Over a thousand years ago the first Human came to Everland. And that led to the Melding; the Human world crashed into the Folk world and out of the destruction both worlds were now joined. Ever since the Folk have suffered in various degrees. Their customs and ways looked down on by the humans, and the “unhumans” themselves regarded as less than human. And now the religion of the Celestials has led to many Wielders being driven from their homes and families. The purging of these led to Unahi leaving her home. But now she is summoned back, for her niece has been “awakened”, the power of the wyr is in her and without guidance she will surely die.
Originally published as three separate books, this is a long story. And, for my taste, a bit too long. The opening chapter or two is good, but then it starts to drag, and there are a lot of different Folk, who all look differently and have different cultures. So there is lots to get to grips with.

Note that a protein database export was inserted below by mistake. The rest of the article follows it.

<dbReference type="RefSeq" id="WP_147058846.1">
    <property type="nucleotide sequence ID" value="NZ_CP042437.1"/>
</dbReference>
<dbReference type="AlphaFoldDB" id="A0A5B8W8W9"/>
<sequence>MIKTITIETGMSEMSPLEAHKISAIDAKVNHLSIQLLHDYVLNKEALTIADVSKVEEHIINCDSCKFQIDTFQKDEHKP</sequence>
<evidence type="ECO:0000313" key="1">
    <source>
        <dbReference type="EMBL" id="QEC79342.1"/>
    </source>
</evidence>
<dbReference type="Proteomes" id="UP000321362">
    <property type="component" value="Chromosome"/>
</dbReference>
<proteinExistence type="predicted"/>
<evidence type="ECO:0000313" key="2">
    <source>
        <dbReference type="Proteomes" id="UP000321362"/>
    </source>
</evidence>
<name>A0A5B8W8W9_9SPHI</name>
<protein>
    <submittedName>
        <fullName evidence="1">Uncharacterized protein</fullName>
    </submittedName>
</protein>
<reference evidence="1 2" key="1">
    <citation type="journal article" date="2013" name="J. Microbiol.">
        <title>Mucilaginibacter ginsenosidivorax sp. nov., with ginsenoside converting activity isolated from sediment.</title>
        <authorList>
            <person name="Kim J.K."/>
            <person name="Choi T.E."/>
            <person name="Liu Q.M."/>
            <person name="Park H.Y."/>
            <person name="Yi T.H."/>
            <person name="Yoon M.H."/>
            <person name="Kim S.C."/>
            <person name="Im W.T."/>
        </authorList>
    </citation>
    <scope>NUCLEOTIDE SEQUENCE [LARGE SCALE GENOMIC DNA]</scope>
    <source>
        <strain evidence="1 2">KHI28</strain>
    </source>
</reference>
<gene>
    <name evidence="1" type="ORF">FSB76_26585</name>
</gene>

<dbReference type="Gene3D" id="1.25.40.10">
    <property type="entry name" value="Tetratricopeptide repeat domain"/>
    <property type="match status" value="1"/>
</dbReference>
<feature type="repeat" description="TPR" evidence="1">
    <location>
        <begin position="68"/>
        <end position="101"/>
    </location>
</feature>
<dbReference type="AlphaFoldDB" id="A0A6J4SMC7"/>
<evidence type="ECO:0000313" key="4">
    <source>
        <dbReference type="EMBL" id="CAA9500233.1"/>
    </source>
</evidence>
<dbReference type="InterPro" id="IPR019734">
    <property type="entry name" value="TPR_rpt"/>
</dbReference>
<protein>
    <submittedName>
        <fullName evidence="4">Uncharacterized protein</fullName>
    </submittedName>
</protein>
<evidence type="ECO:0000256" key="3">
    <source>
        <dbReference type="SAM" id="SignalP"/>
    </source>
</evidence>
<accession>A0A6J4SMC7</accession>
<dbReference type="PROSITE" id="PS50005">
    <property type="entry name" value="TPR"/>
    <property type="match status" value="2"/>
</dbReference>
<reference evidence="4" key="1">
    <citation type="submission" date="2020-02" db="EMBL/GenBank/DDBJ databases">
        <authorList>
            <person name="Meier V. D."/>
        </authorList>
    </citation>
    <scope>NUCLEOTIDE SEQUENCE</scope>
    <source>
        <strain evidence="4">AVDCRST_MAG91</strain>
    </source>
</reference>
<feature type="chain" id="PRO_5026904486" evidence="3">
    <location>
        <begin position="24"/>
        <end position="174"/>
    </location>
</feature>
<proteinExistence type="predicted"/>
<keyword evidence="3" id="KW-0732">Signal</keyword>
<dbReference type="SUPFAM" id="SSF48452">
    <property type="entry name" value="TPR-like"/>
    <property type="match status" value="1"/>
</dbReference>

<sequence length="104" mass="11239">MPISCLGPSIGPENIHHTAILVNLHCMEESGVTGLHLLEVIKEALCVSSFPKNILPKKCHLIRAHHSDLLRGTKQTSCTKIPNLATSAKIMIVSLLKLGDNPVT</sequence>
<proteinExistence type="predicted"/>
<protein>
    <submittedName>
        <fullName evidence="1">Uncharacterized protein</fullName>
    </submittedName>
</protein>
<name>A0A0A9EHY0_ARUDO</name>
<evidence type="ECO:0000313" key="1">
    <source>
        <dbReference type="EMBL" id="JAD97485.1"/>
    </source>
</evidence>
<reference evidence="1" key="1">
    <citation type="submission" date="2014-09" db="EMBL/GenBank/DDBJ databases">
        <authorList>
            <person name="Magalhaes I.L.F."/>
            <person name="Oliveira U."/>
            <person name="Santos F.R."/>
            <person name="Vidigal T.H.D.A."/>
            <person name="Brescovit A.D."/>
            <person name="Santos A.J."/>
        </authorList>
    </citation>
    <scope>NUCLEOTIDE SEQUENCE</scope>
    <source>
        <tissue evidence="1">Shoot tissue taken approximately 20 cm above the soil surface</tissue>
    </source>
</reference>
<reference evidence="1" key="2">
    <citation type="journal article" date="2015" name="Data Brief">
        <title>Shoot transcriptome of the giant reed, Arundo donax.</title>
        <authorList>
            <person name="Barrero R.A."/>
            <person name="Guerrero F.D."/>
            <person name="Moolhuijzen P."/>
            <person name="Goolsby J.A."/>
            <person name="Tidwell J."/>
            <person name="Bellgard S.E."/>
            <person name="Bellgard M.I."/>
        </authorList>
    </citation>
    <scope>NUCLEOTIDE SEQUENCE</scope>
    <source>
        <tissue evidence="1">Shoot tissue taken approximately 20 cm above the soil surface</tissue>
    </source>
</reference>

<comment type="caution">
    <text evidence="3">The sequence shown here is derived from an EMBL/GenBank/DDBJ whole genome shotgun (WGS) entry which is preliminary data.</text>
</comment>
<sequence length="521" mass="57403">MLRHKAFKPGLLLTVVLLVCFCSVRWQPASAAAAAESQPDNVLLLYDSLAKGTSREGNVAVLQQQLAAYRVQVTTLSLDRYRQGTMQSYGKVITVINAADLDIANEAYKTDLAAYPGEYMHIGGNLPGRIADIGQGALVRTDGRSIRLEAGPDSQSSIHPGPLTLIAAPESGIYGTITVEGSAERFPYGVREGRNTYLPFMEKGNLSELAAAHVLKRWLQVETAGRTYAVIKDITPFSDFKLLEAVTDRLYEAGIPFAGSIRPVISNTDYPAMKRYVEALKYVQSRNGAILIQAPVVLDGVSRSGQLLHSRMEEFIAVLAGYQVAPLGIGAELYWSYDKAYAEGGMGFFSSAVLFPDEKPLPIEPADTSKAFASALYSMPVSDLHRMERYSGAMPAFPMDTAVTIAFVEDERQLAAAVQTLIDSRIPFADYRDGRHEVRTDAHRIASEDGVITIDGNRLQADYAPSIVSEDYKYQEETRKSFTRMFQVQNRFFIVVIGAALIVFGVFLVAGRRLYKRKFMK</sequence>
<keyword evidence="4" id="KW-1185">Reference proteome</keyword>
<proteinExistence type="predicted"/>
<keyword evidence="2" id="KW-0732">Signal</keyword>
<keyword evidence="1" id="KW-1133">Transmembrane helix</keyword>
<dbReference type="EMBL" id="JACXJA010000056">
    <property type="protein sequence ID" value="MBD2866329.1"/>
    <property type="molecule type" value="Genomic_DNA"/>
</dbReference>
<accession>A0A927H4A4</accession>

And to be honest the story goes one and on for ages. It was very long winded.
I can appreciate the that Heath Justice wants to raise plenty of issues, and he does touch on a lot, from colonialism to the “noble savage”, to gender and power balances. But I always think that if you want to raise issues and put forward a message in a book you have to make sure that the story and characters are well written and gripping. To me, as a reader, I have no objection to a story having a deeper meaning, I like it, but only if the story is a strong one. Otherwise it only comes across as preachy. And I’m afraid that in cases this book fell prey to that. I also didn’t like the way the Kyn are presented as having a perfect life and society before the Melding. It is a nice idea, but I don’t believe any society, Human or otherwise, has no problems and issues. And if, as I believe, Heath Justice is using the Folk to stand in for the Native Americans then in a way, by making them so perfect until their corruption, he is recreating a version of the “noble savage”.
So, it didn’t quite work for me.